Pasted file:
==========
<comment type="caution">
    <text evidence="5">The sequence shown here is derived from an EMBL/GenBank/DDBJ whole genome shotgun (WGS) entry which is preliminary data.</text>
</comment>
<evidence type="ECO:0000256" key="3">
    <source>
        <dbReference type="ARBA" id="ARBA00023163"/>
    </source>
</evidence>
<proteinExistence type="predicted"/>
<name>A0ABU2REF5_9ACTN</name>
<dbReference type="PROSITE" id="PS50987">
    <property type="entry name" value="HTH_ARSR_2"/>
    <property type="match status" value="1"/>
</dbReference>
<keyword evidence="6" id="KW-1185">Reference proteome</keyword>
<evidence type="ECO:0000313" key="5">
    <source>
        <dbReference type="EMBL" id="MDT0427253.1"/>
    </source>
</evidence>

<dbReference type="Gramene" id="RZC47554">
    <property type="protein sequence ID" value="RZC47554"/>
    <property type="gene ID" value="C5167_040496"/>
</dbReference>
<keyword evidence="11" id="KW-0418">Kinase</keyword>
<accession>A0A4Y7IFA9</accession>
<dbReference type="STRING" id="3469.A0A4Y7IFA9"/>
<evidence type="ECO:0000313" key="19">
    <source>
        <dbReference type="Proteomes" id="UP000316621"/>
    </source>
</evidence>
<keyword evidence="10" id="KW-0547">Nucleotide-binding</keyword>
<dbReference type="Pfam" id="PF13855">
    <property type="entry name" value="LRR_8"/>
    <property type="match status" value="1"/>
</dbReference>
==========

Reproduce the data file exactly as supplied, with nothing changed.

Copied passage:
<comment type="caution">
    <text evidence="5">The sequence shown here is derived from an EMBL/GenBank/DDBJ whole genome shotgun (WGS) entry which is preliminary data.</text>
</comment>
<evidence type="ECO:0000256" key="3">
    <source>
        <dbReference type="ARBA" id="ARBA00023163"/>
    </source>
</evidence>
<proteinExistence type="predicted"/>
<name>A0ABU2REF5_9ACTN</name>
<dbReference type="PROSITE" id="PS50987">
    <property type="entry name" value="HTH_ARSR_2"/>
    <property type="match status" value="1"/>
</dbReference>
<keyword evidence="6" id="KW-1185">Reference proteome</keyword>
<evidence type="ECO:0000313" key="5">
    <source>
        <dbReference type="EMBL" id="MDT0427253.1"/>
    </source>
</evidence>

<dbReference type="Gramene" id="RZC47554">
    <property type="protein sequence ID" value="RZC47554"/>
    <property type="gene ID" value="C5167_040496"/>
</dbReference>
<keyword evidence="11" id="KW-0418">Kinase</keyword>
<accession>A0A4Y7IFA9</accession>
<dbReference type="STRING" id="3469.A0A4Y7IFA9"/>
<evidence type="ECO:0000313" key="19">
    <source>
        <dbReference type="Proteomes" id="UP000316621"/>
    </source>
</evidence>
<keyword evidence="10" id="KW-0547">Nucleotide-binding</keyword>
<dbReference type="Pfam" id="PF13855">
    <property type="entry name" value="LRR_8"/>
    <property type="match status" value="1"/>
</dbReference>